Seriously, eyeliner is like f*ckin crack to me. I recall trying to use number 2 pencils when I was little to achieve the same brightening and defining effect my mom’s eyeliner had on her eyes to disastrous results, obviously. Eyeliner is really amazing in that it can change the shape of your eye, making them smaller, bigger, feline, almond-shaped, whatever you want. I usually line the upper lash line before putting my liquid liner over that, the upper waterline and the lower lash line from the outer corner of the eye to just below where your pupil is. The inner waterline I line with a white or light-gold liner to create a wide-eyed effect. But for beginners, this a very easy-to-wield pencil which goes on smooth and creates beautiful definition. Order here.
I love NYX because their colors are awesome, their prices are even awesomer and they’re just a pretty happening company. Anyway, this lip color is a new addition to my collection of NYX lipsticks, but has quickly become one of my favorites. It’s a neutral shade which means it goes with pretty much any color outfit and pretty much any skintone. Works for everyday looks, but can easily be turned into a nighttime shade with some heavier eye-makeup. Creamy texture with just enough shine to keep things fresh and interesting. Pucker up!
For girls with steady hands and some experience applying make-up, liquid liner can be a godsend. It defines and pops and it’s just beauty in a tube, honestly. You can do so much with it, dramatic looks, slight re-shaping, everything…only unlike eyepencils or kohls, liquid liner will not smudge or dissolve over time (especially if you use a primer beforehand). Make sure to close your eye when applying and allow a few seconds to dry completely before opening your eyes again or blinking. Walk that line girl!
One of the most affordable and effective mascaras I’ve come across. It’s just wonderful, two coats on the upper lashes, two on the lower and you’ll look like a total glamasaurus rex. It’s seriously amazing with or without any liner to back it up, and it’ll make lovely fans out of your lashes. Nothing says feminine like long, lustrous lashes. If you’re in a serious rush, just this, some foundation and lipgloss would be all you really need.
Well…I guess that’s it for now. I hope you all enjoyed my fluffy little list and I encourage you all to try the products I mentioned…just remember with cosmetics a little goes a long way, especially if you’re trying to pass in public. Stay tuned for the next entry…where I discuss my sordid love life. Well, it’s not that sordid.
So anyway, back to my life story. After I listened to my aunt’s husband’s drunken old cousin, I decided to beg my parents to enroll me in a cosmetology school because I thought that’s just what people like me were meant to do. How wrong I was! I was the only male in my class, though no one knew that until the scratchy-voiced, teacher-lady, Miss Martini called my name aloud. My long hair and tight pants made me look like a female to everyone in the room but that just made me seem colorful to the rest of the girls. Honestly, I just wanted to learn a trade and have something to fall back on and had been more or less misled into thinking hairstyling should be that trade but as usual, I was sidetracked by insecurity and fell into the “I must be a character in order to be liked” mental trap, so after realizing I had no hair styling aptitude whatsoever, I basically just absorbed everyone else’s expectations of me as a class clown and became the resident entertainer of the group. I stuck around because it was a place to socialize and make other people laugh with my antics, but hair was not my passion at all. I should have known this as I’d never felt a desire to do anyone’s hair, except my one Barbie doll’s, but even that was just limited to brushing.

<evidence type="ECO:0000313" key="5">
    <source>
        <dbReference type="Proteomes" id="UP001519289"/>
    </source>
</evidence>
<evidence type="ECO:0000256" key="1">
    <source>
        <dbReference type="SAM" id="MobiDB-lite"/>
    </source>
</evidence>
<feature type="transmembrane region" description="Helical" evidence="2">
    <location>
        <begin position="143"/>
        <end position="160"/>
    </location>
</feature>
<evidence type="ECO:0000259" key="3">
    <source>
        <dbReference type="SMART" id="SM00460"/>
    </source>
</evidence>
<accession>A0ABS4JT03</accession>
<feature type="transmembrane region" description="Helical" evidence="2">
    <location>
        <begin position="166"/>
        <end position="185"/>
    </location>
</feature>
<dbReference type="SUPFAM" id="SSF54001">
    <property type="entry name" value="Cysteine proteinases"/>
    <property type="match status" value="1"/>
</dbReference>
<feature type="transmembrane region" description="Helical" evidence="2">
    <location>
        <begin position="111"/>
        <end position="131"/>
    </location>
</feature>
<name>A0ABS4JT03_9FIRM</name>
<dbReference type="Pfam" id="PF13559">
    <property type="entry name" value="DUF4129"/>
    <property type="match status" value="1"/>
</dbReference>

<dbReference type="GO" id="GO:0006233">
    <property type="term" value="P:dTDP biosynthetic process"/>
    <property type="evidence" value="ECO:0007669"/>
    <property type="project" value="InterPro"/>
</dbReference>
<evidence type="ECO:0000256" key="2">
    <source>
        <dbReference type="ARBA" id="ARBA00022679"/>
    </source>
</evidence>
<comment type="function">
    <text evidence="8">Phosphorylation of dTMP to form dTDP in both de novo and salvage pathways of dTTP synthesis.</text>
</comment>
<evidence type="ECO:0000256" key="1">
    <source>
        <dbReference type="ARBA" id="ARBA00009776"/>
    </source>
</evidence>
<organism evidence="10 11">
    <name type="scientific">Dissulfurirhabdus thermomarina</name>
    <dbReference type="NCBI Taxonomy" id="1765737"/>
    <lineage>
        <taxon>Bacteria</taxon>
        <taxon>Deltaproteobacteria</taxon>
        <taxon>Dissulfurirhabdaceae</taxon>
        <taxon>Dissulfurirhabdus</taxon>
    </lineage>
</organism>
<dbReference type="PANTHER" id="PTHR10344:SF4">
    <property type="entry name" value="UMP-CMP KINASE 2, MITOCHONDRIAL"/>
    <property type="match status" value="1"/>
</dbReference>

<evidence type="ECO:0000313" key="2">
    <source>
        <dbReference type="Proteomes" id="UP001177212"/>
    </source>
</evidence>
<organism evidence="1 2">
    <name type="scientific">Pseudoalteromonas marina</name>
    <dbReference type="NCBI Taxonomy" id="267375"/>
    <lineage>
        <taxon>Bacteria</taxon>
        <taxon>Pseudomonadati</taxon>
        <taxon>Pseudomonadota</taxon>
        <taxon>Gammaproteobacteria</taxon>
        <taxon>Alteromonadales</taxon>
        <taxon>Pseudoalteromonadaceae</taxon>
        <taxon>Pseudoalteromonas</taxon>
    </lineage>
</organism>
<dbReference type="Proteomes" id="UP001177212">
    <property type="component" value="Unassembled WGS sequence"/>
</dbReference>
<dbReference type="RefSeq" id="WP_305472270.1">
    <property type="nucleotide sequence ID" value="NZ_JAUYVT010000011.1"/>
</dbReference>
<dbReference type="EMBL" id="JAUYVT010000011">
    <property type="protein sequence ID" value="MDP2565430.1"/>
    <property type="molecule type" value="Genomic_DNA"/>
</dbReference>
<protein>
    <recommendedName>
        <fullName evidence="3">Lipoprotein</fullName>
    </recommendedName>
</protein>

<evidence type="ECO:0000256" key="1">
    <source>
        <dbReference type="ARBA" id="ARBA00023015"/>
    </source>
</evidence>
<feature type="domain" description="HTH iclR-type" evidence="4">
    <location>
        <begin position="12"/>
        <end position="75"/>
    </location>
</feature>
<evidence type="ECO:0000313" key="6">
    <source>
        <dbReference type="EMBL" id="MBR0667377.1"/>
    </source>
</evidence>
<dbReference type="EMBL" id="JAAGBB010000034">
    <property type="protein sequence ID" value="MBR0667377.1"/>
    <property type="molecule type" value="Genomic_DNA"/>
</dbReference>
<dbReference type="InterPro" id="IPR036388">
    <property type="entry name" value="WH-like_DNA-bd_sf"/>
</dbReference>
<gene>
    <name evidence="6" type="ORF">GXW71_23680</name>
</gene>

One day, one of the older girls from the class above us decided she was going to use me for one of her hair assignments. At that point, my dark hair was halfway-past my back and I loved everything about it. I loved the freedom of finally having long hair after all the years of being forced into wearing my hair short. I loved running my fingers through it and flicking it back like I don’t know, some sort of sexy horse. Either way, I, as usual did what others wanted, not what I wanted and I let her cut my hair off…and like Samson, I felt the power drain from me with each falling lock. To me, that hair represented a semblance of femininity in a body that was still largely male-oriented, to see it fall before me shattered the early beginnings of my true self and caused me to once again assume a persona that others were more comfortable with. I’d been wearing girl clothes…but stopped after my hair was cut because of some of the girls’ comments and “suggestions” about what looked good. Who the fuck cared about what looked good? I wanted to look right! Right for me! But that was something I lacked the strength to express until some time later.
Eventually, I ran into some problems with one of the older ladies who attended the school. She was extremely large, balding, had a thick Brooklyn accent and wore white spandex stirrup-pants. She had been my first friend at the school, but quickly turned very jealous when I became friendly with two sisters who were also in our class and decided to go out to lunch with them instead one day. Anyway, the whole thing quickly snowballed into a very messy ordeal and that, coupled with my utter ineptitude and lack of interest in doing hair, led to me becoming a beauty school dropout. It was also around this time I met my first boyfriend…though that’s a story for later.